Review this week’s top Eagle Ford news stories all in one place. Ukraine marked the 30-year anniversary of the Chernobyl nuclear disaster and ExxonMobil lost its coveted AAA credit rating. Find more stories below.
5. New Mexico sues Texas oil company for lease payments
SANTA FE, N.M. (AP) — The New Mexico State Land Office is suing a Texas oil company for years of overdue fees and recent environmental cleanup costs at a wastewater injection well used by various oil producers.
Siana Operating of Midland, Texas, was notified Thursday of the lawsuit in Santa Fe District Court seeking compensation, punitive damages and access to the company’s accounting records. State Land Commissioner Aubrey Dunn says Siana continued to operate a salt-water injection well on state trust lands in southeastern New Mexico after its lease expired in 2011 while avoiding $114,000 in disposal fees.
4. Death toll rises to 32 in Mexico petrochemical plant blast
MEXICO CITY (AP) — Mexico’s state oil company says that searchers have recovered four more bodies from a petrochemical plant wrecked by a huge explosion on the country’s Gulf coast, raising the death toll to 32.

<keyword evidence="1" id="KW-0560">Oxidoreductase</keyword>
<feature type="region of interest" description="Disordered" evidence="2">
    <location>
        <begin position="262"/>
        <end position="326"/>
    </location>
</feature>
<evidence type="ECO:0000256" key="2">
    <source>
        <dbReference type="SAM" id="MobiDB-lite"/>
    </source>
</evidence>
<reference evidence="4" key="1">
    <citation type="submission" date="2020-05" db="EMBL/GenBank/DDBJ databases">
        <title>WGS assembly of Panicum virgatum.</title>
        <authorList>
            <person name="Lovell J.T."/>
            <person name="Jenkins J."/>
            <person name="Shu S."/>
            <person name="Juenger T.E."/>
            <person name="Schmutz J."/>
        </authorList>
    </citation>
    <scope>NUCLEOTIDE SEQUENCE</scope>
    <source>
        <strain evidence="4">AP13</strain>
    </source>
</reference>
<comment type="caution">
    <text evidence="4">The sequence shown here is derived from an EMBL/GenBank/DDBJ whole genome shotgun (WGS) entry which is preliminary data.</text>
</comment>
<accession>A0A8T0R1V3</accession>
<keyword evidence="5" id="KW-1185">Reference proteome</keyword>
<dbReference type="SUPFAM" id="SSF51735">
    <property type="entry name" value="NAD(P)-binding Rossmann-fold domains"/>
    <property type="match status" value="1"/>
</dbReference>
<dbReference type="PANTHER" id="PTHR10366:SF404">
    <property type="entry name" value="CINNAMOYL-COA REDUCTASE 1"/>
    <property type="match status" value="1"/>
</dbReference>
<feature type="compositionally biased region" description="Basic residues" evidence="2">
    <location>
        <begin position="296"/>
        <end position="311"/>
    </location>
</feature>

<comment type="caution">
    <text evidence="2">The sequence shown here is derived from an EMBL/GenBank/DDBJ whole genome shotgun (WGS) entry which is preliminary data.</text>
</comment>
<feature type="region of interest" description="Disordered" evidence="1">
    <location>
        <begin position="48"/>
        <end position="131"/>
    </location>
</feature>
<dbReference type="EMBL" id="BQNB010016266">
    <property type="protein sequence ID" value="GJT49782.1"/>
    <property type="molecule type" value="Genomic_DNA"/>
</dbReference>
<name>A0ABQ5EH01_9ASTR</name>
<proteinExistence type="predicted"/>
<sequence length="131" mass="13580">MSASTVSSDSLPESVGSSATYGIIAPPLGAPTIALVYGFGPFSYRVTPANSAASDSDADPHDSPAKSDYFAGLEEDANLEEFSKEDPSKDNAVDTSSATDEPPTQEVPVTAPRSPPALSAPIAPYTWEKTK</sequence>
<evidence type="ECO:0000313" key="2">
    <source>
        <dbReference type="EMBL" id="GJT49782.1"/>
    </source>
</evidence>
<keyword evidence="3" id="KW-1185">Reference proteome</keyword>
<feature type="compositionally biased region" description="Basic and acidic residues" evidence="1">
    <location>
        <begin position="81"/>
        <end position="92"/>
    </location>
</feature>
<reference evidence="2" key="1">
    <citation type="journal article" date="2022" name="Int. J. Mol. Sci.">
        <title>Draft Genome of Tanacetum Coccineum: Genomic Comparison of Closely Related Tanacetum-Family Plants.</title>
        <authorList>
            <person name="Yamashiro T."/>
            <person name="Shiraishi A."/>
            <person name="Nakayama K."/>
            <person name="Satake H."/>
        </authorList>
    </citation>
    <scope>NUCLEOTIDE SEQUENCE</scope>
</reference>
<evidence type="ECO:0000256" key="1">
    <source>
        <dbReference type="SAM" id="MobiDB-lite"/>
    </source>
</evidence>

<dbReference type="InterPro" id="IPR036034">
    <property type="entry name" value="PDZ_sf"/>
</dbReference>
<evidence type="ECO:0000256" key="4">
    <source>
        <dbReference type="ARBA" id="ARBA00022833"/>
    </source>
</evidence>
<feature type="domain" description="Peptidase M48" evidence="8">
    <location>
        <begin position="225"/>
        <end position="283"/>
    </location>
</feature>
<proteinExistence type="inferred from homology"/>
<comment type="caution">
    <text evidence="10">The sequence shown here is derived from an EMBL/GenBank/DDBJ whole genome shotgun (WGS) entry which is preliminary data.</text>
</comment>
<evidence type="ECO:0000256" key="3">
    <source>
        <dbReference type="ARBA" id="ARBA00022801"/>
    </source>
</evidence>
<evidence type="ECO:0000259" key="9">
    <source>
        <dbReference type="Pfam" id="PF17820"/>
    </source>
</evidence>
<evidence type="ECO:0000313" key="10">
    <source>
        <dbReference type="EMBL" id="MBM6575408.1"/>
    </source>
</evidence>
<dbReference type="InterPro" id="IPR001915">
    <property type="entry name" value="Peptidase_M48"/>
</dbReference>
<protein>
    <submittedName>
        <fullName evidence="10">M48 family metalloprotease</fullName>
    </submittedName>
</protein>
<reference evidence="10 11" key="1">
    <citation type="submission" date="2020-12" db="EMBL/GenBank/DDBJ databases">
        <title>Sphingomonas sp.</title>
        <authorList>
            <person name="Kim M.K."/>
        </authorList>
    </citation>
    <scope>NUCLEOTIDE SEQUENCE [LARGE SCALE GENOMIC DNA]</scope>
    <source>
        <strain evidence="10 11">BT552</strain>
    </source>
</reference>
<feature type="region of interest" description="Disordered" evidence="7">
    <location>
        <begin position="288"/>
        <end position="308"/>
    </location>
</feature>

Petroleos Mexicanos said in a statement Sunday that rescuers with dogs had reached some of the area’s most affected by Wednesday’s blast and had located more bodies. It said all the workers in the plant that day have been located.
3. A look at the 1986 Chernobyl nuclear disaster in numbers
CHERNOBYL, Ukraine (AP) — Telling the story of Chernobyl in numbers 30 years later involves dauntingly large figures and others that are even more vexing because they’re still unknown. A look at numbers that hint at the scope of the world’s worst nuclear accident,the explosion and fire at the Chernobyl nuclear power plant on April 26, 1986.
2. Schlumberger reduces workforce by 2,000 in first quarter
HOUSTON (AP) — Schlumberger NV trimmed its workforce by about 2,000 to 2,500 people in the first quarter as the company’s profit slumped 49 percent amid the continuing slump in oil and gas drilling.
The company said in a news release that its workforce, which started the year at 95,000, ended the first quarter on March 31 with 93,000 employees. It had 126,000 employees in mid-2014, when oil prices started to drop.
1. ExxonMobil loses AAA credit rating as debt increases
Standard & Poor stripped ExxonMobil of its AAA credit rating due to a plunge in oil prices and weak forecast.
The Texas-based company was downgraded to an AA+ credit rating. The ratings agency cited “low commodity prices, high reinvestment requirements, and large dividend payments.”
The decision comes as Exxon’s debt has increased substantially.